Part of a SpaceX rocket launched in February 2015 is projected to crash into the dark side of the moon in five weeks.
The Falcon 9 rocket, which lifted off from Cape Canaveral, Florida on Feb. 11, 2015, took the $340 million Deep Space Climate Observatory (DSCOVR) into space.
Four months later, the DSCOVR satellite reached its destination, more than 620,000 miles from Earth, where it continues to send back images daily and track solar storms. The idea for the mission was originally conceived by then-Vice President Al Gore.
But space observers have recently gotten caught up in the ultimate outcome of the Falcon 9 rocket that got DSCOVR into orbit.
Since the rocket's second stage did not have enough fuel to return to Earth or escape "the Earth-Moon system … it has been following a somewhat chaotic orbit since February 2015," wrote Eric Berger, a meteorologist and senior space editor at tech news website Ars Technica, earlier this week.
He cited projections from Bill Gray, who created software astronomers use to track asteroids, comets and near-Earth objects., on the rocket's course to impact the far side of the moon, potentially on March 4.
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Gray said on his Project Pluto site that he is "100% certain" the rocket will hit the moon at that time on March 4, but added that "space junk can be a little tricky."
In the coming month, additional observations will help 'refine the prediction" and "bring the uncertainty down greatly," Gray wrote.
The prediction is accurate and NASA is monitoring the trajectory of the Falcon 9 rocket's second stage, Karen Fox, NASA's senior science communications officer, said in a statement to USA TODAY.
"On its current trajectory, the second stage is expected to impact the far side of the Moon on March 4, 2022," she said.
NASA’s Lunar Reconnaissance Orbiter (LRO) won't be able to monitor the March 4 impact in real-time, Fox said. "However, the mission team is assessing if observations can be made to any changes to the lunar environment associated with the impact and later identify the crater formed by the impact," she said. "This unique event presents an exciting research opportunity."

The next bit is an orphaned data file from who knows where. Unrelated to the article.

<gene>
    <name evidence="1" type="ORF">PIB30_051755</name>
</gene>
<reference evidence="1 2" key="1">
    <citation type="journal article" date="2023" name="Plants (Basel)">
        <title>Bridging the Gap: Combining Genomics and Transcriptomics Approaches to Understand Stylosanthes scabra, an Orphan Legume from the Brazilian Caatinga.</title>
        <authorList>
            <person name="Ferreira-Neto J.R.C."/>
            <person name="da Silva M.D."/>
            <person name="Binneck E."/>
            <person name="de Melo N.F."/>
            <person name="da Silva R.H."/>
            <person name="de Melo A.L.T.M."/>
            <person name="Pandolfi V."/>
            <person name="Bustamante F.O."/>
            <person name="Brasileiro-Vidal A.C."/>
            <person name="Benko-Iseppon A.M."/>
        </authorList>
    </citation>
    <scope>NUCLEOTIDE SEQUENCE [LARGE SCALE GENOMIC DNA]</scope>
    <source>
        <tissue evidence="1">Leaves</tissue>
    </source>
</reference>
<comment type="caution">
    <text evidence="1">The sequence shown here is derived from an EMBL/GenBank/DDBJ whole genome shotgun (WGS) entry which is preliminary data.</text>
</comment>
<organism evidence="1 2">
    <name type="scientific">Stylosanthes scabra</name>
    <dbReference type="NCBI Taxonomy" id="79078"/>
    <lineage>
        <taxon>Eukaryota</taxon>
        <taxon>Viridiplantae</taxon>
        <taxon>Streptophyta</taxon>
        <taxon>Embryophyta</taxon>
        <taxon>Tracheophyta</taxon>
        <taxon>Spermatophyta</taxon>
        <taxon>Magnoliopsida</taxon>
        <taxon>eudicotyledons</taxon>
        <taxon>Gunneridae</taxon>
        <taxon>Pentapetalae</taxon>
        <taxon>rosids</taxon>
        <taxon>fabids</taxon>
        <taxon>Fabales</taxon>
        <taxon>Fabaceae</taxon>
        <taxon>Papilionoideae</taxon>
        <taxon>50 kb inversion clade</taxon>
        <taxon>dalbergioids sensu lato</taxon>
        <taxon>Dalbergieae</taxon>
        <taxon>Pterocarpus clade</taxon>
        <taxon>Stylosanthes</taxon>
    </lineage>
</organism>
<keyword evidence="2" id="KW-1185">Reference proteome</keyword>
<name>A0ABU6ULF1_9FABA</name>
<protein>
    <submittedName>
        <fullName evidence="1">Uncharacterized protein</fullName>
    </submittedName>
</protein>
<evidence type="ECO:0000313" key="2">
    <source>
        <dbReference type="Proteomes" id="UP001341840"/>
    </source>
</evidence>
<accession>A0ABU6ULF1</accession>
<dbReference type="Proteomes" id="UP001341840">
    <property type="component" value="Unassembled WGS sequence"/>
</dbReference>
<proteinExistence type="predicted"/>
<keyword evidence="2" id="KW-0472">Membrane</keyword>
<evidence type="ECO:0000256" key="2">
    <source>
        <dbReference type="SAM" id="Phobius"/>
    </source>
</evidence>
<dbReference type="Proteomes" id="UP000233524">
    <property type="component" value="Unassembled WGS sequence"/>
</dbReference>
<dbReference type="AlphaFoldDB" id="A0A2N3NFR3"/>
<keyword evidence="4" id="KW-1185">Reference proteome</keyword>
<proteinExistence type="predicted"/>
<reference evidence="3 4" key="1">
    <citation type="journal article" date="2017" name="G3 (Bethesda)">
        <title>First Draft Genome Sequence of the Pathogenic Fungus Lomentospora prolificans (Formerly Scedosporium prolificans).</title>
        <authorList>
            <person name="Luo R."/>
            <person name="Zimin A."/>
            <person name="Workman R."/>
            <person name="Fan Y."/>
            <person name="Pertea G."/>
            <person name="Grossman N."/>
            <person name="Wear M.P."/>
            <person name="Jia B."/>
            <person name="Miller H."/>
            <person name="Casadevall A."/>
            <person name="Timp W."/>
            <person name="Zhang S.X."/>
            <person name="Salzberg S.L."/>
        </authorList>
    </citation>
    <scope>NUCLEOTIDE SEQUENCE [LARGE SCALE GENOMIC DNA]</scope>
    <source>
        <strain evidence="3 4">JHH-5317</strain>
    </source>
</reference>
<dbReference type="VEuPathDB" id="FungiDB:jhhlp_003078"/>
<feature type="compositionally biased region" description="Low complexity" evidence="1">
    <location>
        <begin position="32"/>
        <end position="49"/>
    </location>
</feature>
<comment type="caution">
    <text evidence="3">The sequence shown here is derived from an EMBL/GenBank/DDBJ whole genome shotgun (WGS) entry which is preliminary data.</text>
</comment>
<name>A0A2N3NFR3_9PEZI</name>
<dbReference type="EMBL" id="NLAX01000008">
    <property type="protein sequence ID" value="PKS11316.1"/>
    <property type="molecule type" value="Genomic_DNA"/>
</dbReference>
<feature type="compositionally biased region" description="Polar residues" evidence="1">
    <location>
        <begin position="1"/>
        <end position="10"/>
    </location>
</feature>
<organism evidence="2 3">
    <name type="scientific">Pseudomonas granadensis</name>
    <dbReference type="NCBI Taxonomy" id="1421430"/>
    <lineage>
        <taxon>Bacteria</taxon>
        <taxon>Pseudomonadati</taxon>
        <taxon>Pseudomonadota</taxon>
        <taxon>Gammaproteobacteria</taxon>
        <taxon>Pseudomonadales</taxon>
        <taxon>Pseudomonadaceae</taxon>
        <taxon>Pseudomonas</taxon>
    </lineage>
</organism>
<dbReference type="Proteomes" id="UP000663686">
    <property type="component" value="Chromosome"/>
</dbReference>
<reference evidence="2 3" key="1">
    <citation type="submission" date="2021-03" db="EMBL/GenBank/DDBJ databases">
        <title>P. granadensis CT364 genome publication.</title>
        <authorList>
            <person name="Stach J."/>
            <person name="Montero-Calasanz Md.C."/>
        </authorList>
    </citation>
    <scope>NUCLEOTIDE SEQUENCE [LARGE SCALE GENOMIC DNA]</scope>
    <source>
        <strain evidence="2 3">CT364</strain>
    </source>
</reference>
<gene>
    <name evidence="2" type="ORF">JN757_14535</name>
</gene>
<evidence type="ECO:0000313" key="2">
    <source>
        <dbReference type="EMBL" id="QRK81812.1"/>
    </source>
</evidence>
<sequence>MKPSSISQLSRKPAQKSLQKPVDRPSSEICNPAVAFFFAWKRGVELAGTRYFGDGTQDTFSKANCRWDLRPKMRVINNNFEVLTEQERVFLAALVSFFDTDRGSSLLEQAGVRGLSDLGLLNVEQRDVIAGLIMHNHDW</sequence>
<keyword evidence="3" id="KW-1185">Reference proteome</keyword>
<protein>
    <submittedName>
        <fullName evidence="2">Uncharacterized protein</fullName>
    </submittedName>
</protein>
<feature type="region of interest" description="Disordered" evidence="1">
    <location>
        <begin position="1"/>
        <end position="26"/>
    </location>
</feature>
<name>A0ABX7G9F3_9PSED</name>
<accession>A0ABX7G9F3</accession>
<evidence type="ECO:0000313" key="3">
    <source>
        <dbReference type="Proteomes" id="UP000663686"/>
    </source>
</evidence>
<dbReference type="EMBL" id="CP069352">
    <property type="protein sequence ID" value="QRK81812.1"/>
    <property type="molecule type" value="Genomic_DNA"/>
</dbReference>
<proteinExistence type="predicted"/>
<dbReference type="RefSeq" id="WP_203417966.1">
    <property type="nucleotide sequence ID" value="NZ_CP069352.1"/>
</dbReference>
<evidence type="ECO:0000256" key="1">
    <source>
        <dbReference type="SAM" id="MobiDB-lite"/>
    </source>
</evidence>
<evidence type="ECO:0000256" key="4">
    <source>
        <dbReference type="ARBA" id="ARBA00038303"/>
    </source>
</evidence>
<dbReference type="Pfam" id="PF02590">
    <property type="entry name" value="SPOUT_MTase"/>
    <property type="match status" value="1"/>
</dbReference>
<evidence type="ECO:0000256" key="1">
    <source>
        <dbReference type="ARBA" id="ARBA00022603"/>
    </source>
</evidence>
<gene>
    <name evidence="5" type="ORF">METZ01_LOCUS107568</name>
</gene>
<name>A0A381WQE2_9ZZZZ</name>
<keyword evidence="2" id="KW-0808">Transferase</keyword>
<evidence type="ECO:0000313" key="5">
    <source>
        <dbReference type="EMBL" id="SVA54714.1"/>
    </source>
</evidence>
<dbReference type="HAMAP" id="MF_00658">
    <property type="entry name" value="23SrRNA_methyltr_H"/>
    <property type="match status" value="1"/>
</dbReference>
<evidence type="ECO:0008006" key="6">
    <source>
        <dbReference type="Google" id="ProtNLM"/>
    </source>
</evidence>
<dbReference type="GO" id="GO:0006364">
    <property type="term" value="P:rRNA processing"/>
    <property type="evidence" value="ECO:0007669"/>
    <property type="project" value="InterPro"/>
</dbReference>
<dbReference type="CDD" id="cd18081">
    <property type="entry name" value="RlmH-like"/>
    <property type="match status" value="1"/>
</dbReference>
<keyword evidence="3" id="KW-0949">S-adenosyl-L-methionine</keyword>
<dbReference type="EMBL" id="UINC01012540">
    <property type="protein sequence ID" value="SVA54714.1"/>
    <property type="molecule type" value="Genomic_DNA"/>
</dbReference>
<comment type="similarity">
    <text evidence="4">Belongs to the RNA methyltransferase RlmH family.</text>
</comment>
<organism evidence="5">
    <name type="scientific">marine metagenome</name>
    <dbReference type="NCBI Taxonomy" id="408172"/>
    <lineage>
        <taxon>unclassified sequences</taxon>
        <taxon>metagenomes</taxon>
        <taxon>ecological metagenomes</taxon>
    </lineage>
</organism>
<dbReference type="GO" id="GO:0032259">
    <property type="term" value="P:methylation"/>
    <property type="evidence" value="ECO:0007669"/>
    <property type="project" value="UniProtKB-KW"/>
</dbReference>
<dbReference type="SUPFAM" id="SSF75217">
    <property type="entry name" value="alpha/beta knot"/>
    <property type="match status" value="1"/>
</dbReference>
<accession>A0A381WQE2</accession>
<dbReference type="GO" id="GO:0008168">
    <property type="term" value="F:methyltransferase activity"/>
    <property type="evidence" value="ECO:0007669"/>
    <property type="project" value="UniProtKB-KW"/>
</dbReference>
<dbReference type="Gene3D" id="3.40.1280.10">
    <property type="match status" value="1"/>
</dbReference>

NASA hopes to use the orbiter's cameras to find the impact site and compare before and after images. "The search for the impact crater will be challenging and might take weeks to months," Fox said.
SpaceX – selected by NASA to convey the next Americans to land on the moon – did not respond to a request for comment.
The March 4 impact cannot be observed from Earth, since it will occur on the far side of the moon (it's not really dark, it's just that we can't see it from Earth). Still, scientists could possibly learn something by later investigating the rocket's impact.
"This is a rare occurrence, but we have intentionally impacted the moon with rocket upper stages in the past with Apollo missions and with the NASA LCROSS mission, and with various spacecraft," said Bruce Betts, chief scientist at The Planetary Society and manager of its LightSail Program. "To my knowledge, this is the first accidental impact."
Talk about the impact has apparently led to some concerns on social media about it potentially changing the moon's orbit, which Gray attempted to tamper down.
Sure, the rocket weighs about four tons and will be traveling at more than 5,700 miles per hour. However, he noted, "the moon is fairly routinely hit with larger objects moving in the ballpark of 10-20" kilometers per second, which is more than three times as fast as the SpaceX rocket will be traveling.
"Hence, the craters," Gray said. "It's well-built to take that sort of abuse."
Harvard University astrophysicist Jonathan McDowell tweeted that the collision "is interesting, but not a big deal."
For those asking: yes, an old Falcon 9 second stage left in high orbit in 2015 is going to hit the moon on March 4. It's interesting, but not a big deal.
— Jonathan McDowell (@planet4589) January 25, 2022
However, in his Jonathan's Space Report blog, he noted that the attention might bring attention to a growing space junk situation.
"This is not 'SpaceX did something bad' – it's perfectly standard practice to abandon stuff in deep orbit – this is 'none of the space agencies care about leaving stuff out beyond the Moon'," McDowell wrote.
"Traffic in deep space is increasing. And it's not just the USA and the USSR sending stuff to deep space, it's many countries and even commercial companies like SpaceX," he wrote. "So I think it's time for the world to get more serious about regulating and cataloging deep space activity."
Follow Mike Snider on Twitter: @mikesnider.
This article originally appeared on USA TODAY: Elon Musk's SpaceX rocket to hit dark side of the moon in March